Flathead County Sheriff Chuck Curry told the Associated Press that Brad Treat and another man were mountain biking near Halfmoon Lake of Glacier National Park in Montana when they came across the bear, surprising it. The other man escaped unscathed and sought help while the bear knocked Treat off his bike. Help arrived too late, as Treat was declared dead at the scene. The bear has not been found, though authorities are searching for it, and park users have been notified of the incident. Authorities have closed the area, which is about 3 miles away from Glacier’s west entrance.
Treat’s death marks the seventh grizzly fatality since 2010 in the Northern Rockies, with this incident the only one outside the greater Yellowstone area. A couple times a year, park visitors at Glacier National Park encounter bears but Treat is only the 11th person to have died from a bear attack since the park’s creation in 1910. The last death from an attack happened in 1998, when three bears killed a park employee.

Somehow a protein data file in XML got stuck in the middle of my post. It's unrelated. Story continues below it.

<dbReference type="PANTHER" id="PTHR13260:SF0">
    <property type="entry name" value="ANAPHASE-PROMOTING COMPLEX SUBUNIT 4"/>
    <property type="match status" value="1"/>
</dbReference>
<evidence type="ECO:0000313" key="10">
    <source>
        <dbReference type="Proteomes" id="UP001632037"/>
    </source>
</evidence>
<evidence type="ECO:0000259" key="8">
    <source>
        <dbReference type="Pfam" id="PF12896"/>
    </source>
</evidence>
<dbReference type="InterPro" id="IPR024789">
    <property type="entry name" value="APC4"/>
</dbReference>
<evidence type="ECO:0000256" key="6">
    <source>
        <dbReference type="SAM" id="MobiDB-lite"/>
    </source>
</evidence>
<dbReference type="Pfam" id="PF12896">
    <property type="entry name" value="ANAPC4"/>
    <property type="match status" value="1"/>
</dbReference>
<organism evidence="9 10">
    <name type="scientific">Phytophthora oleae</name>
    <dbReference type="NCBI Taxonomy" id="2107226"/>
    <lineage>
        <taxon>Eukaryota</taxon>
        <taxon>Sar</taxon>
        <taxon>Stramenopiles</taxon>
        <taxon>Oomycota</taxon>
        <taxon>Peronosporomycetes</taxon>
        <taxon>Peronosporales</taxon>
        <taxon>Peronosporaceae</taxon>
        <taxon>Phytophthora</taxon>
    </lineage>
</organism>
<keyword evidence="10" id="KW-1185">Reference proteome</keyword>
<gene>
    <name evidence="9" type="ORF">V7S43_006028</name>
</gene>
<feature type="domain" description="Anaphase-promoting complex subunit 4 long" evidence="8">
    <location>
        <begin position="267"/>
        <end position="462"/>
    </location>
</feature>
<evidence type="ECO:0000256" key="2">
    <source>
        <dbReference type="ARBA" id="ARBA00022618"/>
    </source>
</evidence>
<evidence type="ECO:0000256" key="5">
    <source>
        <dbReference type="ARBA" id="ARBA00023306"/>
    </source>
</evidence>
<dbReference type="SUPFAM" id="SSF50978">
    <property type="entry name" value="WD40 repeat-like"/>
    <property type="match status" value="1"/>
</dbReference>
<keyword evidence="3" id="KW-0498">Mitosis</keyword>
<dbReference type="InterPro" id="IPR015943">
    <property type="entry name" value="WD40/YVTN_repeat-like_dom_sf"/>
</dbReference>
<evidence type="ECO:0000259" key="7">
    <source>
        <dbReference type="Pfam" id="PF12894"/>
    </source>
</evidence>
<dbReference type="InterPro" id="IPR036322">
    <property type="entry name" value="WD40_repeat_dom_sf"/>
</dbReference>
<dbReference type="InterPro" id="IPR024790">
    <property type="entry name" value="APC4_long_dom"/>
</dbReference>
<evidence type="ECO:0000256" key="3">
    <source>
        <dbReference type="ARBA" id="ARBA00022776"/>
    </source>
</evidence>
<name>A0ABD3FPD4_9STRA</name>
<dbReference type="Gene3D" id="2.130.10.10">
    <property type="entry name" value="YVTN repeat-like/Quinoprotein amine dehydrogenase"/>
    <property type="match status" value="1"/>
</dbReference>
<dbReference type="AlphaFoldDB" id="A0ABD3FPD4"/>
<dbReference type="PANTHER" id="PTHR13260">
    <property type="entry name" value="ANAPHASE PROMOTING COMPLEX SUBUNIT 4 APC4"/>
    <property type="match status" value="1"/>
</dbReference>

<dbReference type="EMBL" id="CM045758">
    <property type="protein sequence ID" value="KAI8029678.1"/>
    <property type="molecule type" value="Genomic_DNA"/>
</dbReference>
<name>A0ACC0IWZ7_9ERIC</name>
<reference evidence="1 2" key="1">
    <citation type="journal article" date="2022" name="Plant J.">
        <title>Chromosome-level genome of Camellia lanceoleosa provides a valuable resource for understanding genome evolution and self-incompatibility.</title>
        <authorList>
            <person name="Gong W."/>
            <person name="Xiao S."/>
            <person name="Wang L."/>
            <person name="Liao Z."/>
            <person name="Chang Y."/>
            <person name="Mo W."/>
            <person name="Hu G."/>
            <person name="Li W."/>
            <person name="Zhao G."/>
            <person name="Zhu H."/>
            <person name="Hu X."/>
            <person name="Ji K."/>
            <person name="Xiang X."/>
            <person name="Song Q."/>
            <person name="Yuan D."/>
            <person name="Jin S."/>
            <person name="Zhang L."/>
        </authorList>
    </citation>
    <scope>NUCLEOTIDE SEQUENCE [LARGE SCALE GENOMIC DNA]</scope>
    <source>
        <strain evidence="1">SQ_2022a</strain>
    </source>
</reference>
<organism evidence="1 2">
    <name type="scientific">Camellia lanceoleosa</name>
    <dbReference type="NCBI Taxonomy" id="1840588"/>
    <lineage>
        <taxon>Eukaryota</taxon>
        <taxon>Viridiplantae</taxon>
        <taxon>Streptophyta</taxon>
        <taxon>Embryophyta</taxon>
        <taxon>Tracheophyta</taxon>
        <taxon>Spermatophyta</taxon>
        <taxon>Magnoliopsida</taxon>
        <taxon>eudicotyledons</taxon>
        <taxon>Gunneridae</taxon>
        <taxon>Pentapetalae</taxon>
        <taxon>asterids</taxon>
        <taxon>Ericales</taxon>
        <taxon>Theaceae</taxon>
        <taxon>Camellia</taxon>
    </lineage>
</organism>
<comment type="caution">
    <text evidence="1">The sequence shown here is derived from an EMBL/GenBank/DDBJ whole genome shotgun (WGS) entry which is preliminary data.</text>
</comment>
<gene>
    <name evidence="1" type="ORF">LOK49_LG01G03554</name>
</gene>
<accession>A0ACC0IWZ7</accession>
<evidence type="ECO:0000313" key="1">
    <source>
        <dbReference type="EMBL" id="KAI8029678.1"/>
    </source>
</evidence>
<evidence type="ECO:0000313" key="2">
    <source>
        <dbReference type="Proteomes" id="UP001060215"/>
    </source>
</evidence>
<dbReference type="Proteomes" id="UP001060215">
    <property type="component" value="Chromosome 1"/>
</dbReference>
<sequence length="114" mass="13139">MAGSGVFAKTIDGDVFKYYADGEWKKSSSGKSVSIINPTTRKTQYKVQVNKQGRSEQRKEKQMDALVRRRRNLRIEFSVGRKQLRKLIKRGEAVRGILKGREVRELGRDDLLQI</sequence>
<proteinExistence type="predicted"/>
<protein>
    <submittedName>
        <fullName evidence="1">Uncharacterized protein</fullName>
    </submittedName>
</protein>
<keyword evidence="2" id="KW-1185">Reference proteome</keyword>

Grizzlies in the lower 48 states have been designated a threatened species since the 1970s, but their numbers are increasing and so are conflicts with humans. This video shot in Jasper, Canada, shows a very similar encounter where two mountain bikers got close to a grizzly. The bear charged three times but eventually backed off.
The grizzlies in the Glacier area are among about 1000 bears in the Northern Continental Divide ecosystem, which also includes the Bob Marshall Wilderness south of the park. At least 700 more grizzlies live in and around Yellowstone National Park, which is roughly 360 miles south of Glacier.